Australian Kvlt: Bleakwood, Azoth and Greed & Rapacityby Alex on Aug 2, 2011 • 8:29 am • 3 Comments
Australia. Home to some of the most aggressive, belligerent and under appreciated metal bands of our time. Last year we ran a feature on Australian death metal and what you might be missing out on. Here we present three underground black metal oriented acts that channel the antagonism of the Australian death metal scene to great effect. After exchanging some words with one Dan Nahum, I received a package of aural assaults that compliment the Australian paradigm of no compromise metal perfectly.
Bleakwood, Azoth and Greed & Rapacity have respectively honed their crafts to be intentionally heavy, as Dan comments ‘it’s simply not worth playing extreme music unless the delivery is commensurately extreme’. Drawing influence from the usual canon of Australian thrash/death acts (Impetuous Ritual, Bestial Warlust) and Canadian war metal acts (Axis of Advance, Revenge, Blood Revolt), Dan shares Chris Ross’s (of Revenge) idea that the climactic and environmental extremes of Australia and Canada influence the similarities between scenes. LURKER took some time to expand on the ideas and music of these acts and bring you an introduction to these highly recommended acts of aggressive, deranged metal. Accordingly I have divided the article into three sections. The Sermon (Bleakwood), The Spell or Miasma (Azoth) and The Expulsion (Greed & Rapacity).
Aggression reigns supreme in Bleakwood. Blood & Faith, the bands 7” EP available from the band directly, is a wildly eclectic amalgamation of orthodoxy, raging cacophony, maxed out vocals and feedback-enriched textures. Proceedings follow no stock plan on achieving their end. Tracks are wildly unpredictable as the rhythmic thumps and Axis of Advance type guitar work provide jaunts and jumps in sound.
The conviction on show here echoes the underlying philosophical framework explaining that ‘Bleakwood’s purpose is to turn late-modern or postmodern ennui, nausea and alienation upon itself (and I readily acknowledge here that black metal is a particularly post-modern artform) by simultaneously identifying these factors but also pointing to a current of darkened animism which imbues and powers existence, including human existence.’ In a word then, Bleakwood seems to be some vehicle for positively reinforcing existence in the face of its inherent absurdity.
This is the solo project of Dan Nahum and showcases an impressive array of sounds within ideas in the EP’s short running time. Reasonably technical Black Metal with innumerable tempo changes and nods to tremolo picking, arpeggios and power chord schematics. Tasteful use of synth haunts the recording and in the final death throes a doomy ambience and snarled voice bring the EP to its unbridled 20 second climax/end. You can stream the EP at the Bandcamp page.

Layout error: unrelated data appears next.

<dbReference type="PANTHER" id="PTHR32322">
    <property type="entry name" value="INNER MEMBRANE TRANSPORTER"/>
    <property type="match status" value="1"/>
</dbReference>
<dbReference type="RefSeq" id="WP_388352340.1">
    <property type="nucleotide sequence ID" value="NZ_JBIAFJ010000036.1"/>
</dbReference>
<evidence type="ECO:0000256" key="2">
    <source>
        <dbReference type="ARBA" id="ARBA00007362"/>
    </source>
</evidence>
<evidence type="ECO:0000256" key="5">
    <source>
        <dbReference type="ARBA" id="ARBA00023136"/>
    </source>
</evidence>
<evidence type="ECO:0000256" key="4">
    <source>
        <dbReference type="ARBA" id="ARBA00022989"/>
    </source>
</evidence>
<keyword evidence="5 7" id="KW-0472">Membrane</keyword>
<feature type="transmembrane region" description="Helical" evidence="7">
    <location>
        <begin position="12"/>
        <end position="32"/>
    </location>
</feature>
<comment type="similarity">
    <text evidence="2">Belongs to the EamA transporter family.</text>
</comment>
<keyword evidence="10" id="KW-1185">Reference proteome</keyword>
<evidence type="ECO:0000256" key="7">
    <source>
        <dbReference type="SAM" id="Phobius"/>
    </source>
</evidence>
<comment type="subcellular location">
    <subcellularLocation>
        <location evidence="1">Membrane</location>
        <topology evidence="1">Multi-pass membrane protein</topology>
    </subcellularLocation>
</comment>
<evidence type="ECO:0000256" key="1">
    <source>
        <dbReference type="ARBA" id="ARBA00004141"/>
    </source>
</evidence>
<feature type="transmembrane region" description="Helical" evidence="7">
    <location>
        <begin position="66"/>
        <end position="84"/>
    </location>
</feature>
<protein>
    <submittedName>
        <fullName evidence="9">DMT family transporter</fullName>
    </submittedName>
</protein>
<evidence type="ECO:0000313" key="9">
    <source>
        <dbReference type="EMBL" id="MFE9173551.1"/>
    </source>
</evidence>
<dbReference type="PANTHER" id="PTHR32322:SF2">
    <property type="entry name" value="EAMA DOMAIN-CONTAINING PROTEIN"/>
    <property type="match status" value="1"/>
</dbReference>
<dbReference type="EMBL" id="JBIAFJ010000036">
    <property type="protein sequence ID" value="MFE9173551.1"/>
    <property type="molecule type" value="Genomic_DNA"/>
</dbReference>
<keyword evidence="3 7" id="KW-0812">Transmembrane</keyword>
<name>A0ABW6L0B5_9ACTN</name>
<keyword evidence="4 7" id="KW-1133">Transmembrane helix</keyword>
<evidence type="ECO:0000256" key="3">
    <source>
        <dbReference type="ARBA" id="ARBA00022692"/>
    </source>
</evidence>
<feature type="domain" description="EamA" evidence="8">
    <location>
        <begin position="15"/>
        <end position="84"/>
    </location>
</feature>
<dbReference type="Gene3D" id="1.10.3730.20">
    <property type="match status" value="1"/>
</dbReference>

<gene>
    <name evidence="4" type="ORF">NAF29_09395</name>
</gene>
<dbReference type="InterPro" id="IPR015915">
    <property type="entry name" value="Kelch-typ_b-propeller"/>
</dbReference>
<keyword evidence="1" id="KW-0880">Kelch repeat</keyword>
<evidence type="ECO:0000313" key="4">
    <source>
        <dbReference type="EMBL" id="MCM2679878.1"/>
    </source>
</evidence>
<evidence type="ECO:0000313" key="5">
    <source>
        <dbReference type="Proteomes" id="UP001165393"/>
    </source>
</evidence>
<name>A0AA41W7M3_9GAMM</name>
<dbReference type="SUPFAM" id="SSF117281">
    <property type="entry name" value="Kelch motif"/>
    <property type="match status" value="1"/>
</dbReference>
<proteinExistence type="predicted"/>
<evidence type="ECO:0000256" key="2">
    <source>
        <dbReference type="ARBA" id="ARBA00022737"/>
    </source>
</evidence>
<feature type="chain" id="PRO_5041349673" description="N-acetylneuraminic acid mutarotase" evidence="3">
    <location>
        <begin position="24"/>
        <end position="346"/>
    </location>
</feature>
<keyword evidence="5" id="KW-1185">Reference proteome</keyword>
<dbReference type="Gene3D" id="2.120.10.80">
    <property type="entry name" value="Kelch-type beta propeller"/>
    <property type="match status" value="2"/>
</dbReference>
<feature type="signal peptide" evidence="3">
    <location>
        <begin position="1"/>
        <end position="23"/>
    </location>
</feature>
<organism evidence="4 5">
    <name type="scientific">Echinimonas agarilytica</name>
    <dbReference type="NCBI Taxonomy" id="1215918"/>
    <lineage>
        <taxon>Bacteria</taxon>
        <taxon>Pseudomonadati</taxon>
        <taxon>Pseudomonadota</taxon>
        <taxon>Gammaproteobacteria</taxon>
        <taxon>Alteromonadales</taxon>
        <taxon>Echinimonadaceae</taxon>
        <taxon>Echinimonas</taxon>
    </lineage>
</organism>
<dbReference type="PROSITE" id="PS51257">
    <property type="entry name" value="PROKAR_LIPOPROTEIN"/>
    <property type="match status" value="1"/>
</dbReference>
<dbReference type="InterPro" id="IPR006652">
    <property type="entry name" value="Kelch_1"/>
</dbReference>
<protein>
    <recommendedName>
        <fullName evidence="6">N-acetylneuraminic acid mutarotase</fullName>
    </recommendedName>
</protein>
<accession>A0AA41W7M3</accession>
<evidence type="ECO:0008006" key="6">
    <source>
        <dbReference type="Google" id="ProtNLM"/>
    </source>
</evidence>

There is a rolling discordance that lies at the heart of Azoth. Guitars alternate between chainsaw buzzfuck feedback oppression riffage and more refined, ascendant tremolo picking so at home in Deathspell Omega recordings. The bass follows similar suit, occasionally appearing unmasked from the deluge of feedback to reveal a scale or two. The drums are unflinching in their mannerism. Relentless oppression of skin and bone, they ebb and flow at the musics command, occasionally revealing chasmal double bass vibrations before following guitars into one monolithic riff gesture that crowns the entire track.
Encircling the whole EP is this boundlessly black abyssal realisation of pure convocational might. Azoth definitely fall on the majestic side of aggressive, occult black metal. Babalon is the highlight of the EP combining all of the aforementioned hallmarks into a six minute aural assault of blackened aggression. Riffs seem more honed and directed. An unerring fall into naught that holds the promise of a bleak future.The self titled EP is available now through Tactical Solutions Recordings. Like the bands Facebook page for news.
Frantic riffing that lurches between black and death metal, tremolo and power chord, furling insanity and lucid clarity, Greed & Rapacity is a challenging foray into frenzied metal. Featuring a sound and feel not all dissimilar to Sacramentary Abolishment, these guys represent a war metal ideology in blackened body. There is plenty of angular, jaunty and at times Taakesque guitar work on display within the lunacy given shape and direction by the insanely confident drums.
‘In spontaneity there is genius’ could be the guiding principle behind Greed & Rapacity, who place a large amount of importance on the original, unedited directions their ideas take: ‘When working with this project, we try not to second-guess ourselves too much, and we hope that in turn what comes across to the listener is an adventurousness, mercilessness and aggression which is simply unavailable to the great majority of songwriting-by-committee and production-by-numbers so-called “extreme” metal bands.’
There are hidden moments of lucidity too where Greed & Rapacity find a groove before breaking back into cacophony. Ergreifer is mainly a very aggressive and unsettling experience though, with very little immediately discernable structure (although, trust me, it is there). Just listen to the vocals. Above and beyond the possession we have come to expect from black metal, they snarl, hiss, scream, wail, howl and claw their way to the top of the mix. ‘Fortunate Son’ can be streamed at the bands Myspace now.